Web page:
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Off the Wall Patents and Innovation

A recent patent filed by Google could make decorating for the seasons much easier.  The tech company has outlined plans for a projection system that uses a combination of lasers and  photo-reactive paint to create unique digital displays on a user’s walls.  The technology may even be capable of supporting video feed, allowing people to turn their walls into TV screens. 

Similar to a computer wallpaper or screensaver, a person could easily select and change images in a variety of themes, like “Halloween” or “Sports” using a smartphone or remote control.  With the simple touch of a button, what looks like regular paint could easily be transformed into a floor-to-ceiling screen. 

Students at the Royal College of Art in London were also experimenting with walls when they created a conductive paint that eliminates the need for wire cables and sockets.  “Bare Paint” works as a form of liquid wiring, and can be applied to the wall to create working light switches, circuits and more. It’s a non-toxic, water-based substance that dries quickly to become electrically conductive, perfect for a number of different DIY purposes.  The patent, originally filed by Bare Conductive Ltd. in 2010, even covers applications for the ink on the human body, and “enables such a body to function as part of an electrical circuit.”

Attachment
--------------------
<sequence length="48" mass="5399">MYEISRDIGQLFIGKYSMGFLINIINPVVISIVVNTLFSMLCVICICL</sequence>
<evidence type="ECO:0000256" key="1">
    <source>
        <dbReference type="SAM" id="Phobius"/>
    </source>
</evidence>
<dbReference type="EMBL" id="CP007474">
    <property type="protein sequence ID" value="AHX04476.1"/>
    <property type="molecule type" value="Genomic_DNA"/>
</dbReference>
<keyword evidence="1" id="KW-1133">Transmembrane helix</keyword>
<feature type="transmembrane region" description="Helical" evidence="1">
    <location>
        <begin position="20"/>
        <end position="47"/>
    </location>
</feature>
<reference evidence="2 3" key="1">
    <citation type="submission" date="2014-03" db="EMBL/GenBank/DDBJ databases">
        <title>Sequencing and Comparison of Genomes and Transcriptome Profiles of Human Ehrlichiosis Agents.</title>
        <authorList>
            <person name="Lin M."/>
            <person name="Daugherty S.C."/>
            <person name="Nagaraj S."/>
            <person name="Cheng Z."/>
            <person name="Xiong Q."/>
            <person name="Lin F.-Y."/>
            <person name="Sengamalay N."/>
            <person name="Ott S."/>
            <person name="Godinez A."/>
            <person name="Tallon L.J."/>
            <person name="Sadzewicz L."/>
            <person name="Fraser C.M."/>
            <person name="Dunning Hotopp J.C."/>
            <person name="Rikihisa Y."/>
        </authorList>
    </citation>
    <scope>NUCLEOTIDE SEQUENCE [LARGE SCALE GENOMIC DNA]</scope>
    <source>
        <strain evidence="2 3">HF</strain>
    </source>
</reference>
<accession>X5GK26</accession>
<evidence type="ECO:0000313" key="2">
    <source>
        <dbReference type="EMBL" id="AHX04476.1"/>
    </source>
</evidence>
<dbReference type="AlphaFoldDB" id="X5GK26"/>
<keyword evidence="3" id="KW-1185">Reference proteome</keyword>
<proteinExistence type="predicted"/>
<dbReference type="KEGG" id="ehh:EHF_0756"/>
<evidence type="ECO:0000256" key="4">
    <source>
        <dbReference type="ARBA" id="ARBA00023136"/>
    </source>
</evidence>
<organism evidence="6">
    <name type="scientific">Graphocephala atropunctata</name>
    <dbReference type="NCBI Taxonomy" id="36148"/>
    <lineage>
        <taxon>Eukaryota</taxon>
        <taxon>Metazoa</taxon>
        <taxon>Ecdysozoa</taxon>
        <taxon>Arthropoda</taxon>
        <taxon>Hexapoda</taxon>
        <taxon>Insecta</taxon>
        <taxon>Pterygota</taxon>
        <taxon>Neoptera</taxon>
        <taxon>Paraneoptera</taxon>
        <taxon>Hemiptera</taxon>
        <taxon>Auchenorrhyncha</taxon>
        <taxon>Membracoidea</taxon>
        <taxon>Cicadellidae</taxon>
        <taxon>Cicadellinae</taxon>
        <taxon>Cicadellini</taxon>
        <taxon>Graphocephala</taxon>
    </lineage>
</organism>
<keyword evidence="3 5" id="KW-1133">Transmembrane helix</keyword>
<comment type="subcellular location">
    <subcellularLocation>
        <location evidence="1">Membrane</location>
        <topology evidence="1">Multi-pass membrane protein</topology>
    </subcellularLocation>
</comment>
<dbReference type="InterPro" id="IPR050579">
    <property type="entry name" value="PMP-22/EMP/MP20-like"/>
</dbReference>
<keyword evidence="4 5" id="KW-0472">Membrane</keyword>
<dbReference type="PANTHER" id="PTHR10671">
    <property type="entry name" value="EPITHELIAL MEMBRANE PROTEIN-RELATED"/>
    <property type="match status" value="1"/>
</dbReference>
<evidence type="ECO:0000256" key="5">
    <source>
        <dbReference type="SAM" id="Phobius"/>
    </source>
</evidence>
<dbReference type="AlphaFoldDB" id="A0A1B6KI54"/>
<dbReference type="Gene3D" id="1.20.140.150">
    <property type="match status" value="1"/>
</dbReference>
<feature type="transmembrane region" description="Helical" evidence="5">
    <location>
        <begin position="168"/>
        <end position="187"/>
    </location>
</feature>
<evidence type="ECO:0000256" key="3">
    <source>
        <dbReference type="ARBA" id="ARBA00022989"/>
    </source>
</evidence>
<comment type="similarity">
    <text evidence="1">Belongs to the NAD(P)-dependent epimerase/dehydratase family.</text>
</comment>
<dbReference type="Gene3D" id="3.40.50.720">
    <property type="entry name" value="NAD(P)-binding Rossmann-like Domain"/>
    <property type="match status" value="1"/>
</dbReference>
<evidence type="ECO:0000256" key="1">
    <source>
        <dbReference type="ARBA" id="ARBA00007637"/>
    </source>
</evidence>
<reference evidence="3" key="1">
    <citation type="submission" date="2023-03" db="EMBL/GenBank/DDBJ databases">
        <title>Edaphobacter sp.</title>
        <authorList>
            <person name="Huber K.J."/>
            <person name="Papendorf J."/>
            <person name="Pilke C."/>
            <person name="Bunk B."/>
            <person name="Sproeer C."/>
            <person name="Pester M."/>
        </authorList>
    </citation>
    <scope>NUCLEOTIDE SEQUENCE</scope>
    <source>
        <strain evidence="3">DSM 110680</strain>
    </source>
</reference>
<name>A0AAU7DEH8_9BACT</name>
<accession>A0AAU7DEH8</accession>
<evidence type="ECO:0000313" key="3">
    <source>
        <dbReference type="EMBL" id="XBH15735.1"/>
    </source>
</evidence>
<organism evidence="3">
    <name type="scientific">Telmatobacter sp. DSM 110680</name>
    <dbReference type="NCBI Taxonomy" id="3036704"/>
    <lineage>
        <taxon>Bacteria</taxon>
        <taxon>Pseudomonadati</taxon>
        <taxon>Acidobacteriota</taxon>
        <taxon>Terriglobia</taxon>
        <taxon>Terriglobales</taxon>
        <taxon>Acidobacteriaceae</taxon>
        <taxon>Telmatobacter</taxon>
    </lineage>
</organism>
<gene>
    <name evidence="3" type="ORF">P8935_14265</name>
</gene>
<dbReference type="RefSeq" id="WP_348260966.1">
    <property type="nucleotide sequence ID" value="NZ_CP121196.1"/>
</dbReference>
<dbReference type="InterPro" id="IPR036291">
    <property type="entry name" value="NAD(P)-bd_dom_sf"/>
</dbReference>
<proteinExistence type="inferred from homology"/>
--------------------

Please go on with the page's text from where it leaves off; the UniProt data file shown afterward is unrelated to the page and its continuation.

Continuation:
The Penn State Research Foundation also got creative with its patent in 2009 for a “Transparent sustainable wall system.”  Comprised of double pane insulated glass and lined with photovoltaic cells, the structure provides maximum natural light while generating solar electricity.  The technology, known as Building Integrated Photovoltaics, allows for more easily modifiable building structures and uses recyclable materials to provide a greener form of energy.  Ideal for residential construction, the panels also come prefabricated for easy installation.